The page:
Agriculture Sector is one of the most important sectors of Indian economy. Here is a brief profile of agriculture in India.

Agriculture in India

Agriculture in India is one of the most important sectors of its economy. It is the means of livelihood of almost two thirds of the work force in the country and according to the economic data for the financial year 2006-07, agriculture accounts for 18% of India's GDP. About 43 % of India's geographical area is used for agricultural activity. Though the share of Indian agriculture in the GDP has steadily declined, it is still the single largest contributor to the GDP and plays a vital role in the overall socio-economic development of India.

One of the biggest success stories of independent India is the rapid strides made in the field of agriculture. From a nation dependent on food imports to feed its population, India today is not only self-sufficient in grain production but also has substantial reserves. Dependence of India on agricultural imports and the crises of food shortage encountered in 1960s convinced planners that India's growing population, as well as concerns about national independence, security, and political stability, required self-sufficiency in food production. This perception led to a program of agricultural improvement called the Green Revolution. It involved bringing additional area under cultivation, extension of irrigation facilities, the use of improved high-yielding variety of seeds, better techniques evolved through agricultural research, water management, and plant protection through judicious use of fertilisers, pesticides and cropping practices. All these measures had a salutary effect and the production of wheat and rice witnessed quantum leap.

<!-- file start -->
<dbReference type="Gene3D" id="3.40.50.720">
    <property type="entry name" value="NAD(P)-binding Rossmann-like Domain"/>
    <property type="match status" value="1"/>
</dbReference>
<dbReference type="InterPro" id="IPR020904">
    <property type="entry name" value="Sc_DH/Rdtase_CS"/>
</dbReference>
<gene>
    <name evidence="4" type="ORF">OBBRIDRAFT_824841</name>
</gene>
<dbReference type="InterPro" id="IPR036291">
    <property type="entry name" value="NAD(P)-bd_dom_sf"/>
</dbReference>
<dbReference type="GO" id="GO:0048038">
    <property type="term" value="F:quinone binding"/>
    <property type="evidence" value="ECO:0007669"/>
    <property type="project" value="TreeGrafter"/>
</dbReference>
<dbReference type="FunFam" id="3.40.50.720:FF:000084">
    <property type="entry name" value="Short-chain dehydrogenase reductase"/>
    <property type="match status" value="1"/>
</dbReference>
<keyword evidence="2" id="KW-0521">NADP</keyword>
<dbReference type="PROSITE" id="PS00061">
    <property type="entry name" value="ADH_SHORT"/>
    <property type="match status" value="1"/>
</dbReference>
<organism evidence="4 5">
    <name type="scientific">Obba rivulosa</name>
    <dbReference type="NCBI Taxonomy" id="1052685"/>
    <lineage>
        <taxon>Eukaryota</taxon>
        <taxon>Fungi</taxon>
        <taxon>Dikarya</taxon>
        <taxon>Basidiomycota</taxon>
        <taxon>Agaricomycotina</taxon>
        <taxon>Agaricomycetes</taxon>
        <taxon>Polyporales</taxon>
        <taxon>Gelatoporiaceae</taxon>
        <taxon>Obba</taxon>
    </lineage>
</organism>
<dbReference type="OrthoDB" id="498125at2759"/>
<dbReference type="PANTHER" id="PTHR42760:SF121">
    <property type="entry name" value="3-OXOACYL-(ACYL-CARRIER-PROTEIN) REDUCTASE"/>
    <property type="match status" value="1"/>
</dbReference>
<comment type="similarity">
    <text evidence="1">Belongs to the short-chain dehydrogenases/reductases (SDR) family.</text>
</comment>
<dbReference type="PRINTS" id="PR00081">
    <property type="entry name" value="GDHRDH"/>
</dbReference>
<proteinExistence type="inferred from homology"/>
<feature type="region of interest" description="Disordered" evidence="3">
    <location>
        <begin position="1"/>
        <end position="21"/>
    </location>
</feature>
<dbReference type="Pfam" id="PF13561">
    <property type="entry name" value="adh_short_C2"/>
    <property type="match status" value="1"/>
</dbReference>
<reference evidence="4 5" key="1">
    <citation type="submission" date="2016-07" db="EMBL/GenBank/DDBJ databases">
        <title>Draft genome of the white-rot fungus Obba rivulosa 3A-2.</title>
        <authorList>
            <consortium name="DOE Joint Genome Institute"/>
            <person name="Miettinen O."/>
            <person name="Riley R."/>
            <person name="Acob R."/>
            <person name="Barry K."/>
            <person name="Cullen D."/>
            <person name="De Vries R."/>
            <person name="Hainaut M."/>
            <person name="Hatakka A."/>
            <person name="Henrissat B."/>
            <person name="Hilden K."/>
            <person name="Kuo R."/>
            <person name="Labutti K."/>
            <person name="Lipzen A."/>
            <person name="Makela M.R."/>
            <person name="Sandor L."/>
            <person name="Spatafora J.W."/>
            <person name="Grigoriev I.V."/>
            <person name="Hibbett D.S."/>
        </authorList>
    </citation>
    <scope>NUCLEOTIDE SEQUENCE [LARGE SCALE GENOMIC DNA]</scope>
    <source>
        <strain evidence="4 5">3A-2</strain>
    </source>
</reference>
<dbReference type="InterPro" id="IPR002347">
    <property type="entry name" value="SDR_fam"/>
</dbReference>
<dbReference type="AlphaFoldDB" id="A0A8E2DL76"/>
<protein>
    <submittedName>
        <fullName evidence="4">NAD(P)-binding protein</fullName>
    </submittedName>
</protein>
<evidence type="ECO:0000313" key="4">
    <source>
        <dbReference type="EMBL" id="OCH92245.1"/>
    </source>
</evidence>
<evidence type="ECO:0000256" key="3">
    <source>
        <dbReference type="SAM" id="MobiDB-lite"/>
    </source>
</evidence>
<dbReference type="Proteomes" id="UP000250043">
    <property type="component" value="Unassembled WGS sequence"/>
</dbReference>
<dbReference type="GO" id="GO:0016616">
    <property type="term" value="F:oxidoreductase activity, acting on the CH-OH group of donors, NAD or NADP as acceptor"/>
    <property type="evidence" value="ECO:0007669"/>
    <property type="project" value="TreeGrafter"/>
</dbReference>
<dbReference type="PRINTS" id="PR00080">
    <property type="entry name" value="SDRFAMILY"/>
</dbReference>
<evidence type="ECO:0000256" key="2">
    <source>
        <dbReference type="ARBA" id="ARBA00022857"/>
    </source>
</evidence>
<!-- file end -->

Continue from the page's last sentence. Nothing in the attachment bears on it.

To carry improved technologies to farmers and to replicate the success achieved in the production of wheat and rice a National Pulse Development Programme, covering 13 states, was launched in 1986. Similarly, a Technology Mission on Oilseeds was launched in 1986 to increase production of oilseeds in the country and attain self-sufficiency. Pulses were brought under the Technology Mission in 1990. After the setting up of the Technology Mission, there has been consistent improvement in the production of oilseeds. A new seeds policy has been adopted to provide access to high-quality seeds and plant material for vegetables, fruit, flowers, oilseeds and pulses, without in any way compromising quarantine conditions. To give fillip to the agriculture and make it more profitable, Ministry of Food Processing Industries was set up in July 1988. Government has also taken initiatives to encourage private sector investment in the food processing industry.

However, there are still a host of issues that need to be addressed regarding Indian agriculture. Indian agriculture is heavily dependent on monsoons. The monsoons play a critical role in determining whether the harvest will be rich, average, or poor. The structural weaknesses of the agriculture sector are reflected in the low level of public investment, exhaustion of the yield potential of new high yielding varieties of wheat and rice, unbalanced fertilizer use, low seeds replacement rate, an inadequate incentive system and post harvest value addition.

There is an urgent need for second green revolution in Indian agriculture and taking it to a higher trajectory of 4 per cent annual growth. Following steps need to be taken to achieve this objective:
Note: The above information was last updated on 21-07-2007